It is a great time for Spring cleaning! Many people take this time to get better organized.  I found an excellent article on organizing your financial documents by Suze Orman in O magazine.  So what does this have to do with Identity theft, see the highlighted paragraph below and please take her recommendations…… Shred!!!  After all, thieves know our patterns too and they will be looking for us to make mistakes with critical paper work.  Let’s be disciplined and always keep a container around for paper work that should be shredded whether it is spring or not. Don’t become a statistic and have a wonderful spring cleaning!

 Suze Orman’s Spring-Cleaning: Overhaul Your Files and Finances

By Suze Orman

First, Organize.

Let’s begin by gathering up your docs. Pull out stray files, snatch the latest round of bills, and empty that overflowing kitchen or office drawer stuffed with papers you’ve been meaning to get to for ages. Sort everything into six piles:

  • Monthly Bills, Bank Statements, and Pay Stubs
  • Investment Statements (pension updates, 401(k) statements, brokerage and fund statements, and so forth)
  • Tax Returns and Supporting Docs
  • Policy Documents and Deeds (insurance policies, home deed, car title…)
  • Warranties and User Manuals
  • Forever Docs (things like marriage license, will, birth certificate)

Next, create a folder for each type of document (except forever docs; see next paragraph) and add new papers as they come in. Then create folders within the folders: Take ongoing bills, for example. Store all gas bills in one folder, electricity bills in another, cable bills in a third, and so on. If possible, keep all folders in a fireproof, water-resistant file cabinet or box; if not, a drawer or shelf will do.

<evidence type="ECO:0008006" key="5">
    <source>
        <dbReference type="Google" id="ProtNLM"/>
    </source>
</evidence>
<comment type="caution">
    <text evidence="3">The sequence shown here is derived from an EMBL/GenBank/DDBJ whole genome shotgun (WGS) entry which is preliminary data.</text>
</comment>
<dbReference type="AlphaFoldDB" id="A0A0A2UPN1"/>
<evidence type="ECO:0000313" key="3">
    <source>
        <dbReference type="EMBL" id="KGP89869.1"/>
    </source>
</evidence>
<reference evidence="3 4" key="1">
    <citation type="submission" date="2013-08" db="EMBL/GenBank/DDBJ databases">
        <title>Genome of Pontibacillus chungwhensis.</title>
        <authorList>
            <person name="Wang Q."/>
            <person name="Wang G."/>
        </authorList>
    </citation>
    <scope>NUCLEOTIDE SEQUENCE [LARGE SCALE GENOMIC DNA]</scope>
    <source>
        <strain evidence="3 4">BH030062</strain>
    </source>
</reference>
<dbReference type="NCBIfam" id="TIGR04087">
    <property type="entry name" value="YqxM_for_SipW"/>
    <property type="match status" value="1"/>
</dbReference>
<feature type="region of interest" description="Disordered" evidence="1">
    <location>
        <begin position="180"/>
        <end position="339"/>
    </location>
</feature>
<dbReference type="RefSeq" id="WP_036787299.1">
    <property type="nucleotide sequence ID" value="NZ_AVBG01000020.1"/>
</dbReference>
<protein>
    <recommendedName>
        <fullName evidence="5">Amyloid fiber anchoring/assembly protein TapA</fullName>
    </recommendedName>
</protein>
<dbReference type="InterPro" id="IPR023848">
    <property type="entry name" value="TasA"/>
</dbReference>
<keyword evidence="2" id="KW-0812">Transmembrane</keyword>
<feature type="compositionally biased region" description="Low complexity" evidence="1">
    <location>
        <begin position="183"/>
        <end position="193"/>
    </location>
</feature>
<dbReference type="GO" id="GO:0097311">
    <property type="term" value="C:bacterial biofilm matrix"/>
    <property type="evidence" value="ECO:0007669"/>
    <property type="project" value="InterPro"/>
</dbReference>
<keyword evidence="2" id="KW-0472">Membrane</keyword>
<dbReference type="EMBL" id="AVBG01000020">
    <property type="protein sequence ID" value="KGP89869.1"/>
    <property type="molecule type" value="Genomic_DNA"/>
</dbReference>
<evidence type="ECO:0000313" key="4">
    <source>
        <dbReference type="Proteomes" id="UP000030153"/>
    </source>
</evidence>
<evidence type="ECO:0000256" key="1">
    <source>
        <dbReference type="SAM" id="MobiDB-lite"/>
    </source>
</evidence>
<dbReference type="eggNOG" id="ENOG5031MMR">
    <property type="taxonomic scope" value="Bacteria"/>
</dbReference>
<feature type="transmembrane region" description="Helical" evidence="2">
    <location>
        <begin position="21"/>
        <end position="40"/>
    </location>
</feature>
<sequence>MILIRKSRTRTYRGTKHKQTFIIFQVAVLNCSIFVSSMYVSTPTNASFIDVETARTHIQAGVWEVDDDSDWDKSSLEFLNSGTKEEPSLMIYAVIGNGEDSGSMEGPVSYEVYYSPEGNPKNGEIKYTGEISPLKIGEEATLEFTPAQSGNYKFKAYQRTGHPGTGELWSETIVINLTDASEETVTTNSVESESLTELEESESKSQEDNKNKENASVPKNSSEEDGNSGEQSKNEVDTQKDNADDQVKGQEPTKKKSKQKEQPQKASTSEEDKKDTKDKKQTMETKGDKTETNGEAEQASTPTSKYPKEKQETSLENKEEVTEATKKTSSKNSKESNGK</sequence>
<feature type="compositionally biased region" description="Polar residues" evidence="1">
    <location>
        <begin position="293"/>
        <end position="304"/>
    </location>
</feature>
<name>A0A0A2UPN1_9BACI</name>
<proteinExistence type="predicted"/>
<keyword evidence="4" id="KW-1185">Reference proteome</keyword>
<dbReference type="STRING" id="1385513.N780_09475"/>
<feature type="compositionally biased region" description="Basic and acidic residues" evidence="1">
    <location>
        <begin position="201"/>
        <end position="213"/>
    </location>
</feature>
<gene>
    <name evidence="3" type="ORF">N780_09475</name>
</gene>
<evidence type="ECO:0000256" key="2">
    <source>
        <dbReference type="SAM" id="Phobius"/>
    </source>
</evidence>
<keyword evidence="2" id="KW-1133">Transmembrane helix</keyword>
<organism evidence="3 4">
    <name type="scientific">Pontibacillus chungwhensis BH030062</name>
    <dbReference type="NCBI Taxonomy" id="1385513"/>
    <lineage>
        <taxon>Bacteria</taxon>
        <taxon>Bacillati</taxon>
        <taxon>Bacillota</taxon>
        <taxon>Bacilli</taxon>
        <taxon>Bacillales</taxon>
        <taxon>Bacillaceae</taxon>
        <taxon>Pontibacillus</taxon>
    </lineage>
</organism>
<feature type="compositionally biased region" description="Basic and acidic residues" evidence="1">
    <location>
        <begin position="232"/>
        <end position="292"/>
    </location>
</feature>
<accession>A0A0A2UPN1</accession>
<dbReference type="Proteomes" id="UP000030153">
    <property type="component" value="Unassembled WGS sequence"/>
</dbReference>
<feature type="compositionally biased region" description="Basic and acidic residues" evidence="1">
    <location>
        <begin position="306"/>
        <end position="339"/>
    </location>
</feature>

It’s an entirely different ball game for the forever docs. Because of their importance, they must be put in a portable fire- and water-resistant home safe or file container—something that you can grab at a moment’s notice. Why not a bank deposit box? Because you don’t have access 24/7. If, God forbid, you die or become incapacitated, your relatives may not be able to access it; besides, the maintenance fee is a waste of money compared with the onetime cost of buying a safe.

For everything you’re sending to the trash, I have one word of advice: shred. The FTC estimates that up to nine million Americans each year are victims of identity theft, in which personal documents are stolen and the data is used to run up charges on existing accounts or to obtain new credit or debt. That can wreak havoc with your financial life, and low-tech Dumpster diving—where a crook rifles through your garbage to find financial data—remains a big risk. At about $150 a pop, a crosscut paper shredder is a great investment; it will make mincemeat of any important papers.

Okay, now we’re ready to tackle each of the piles. (If you ever need a reminder, I also have a cheat sheet on my website, Here we go….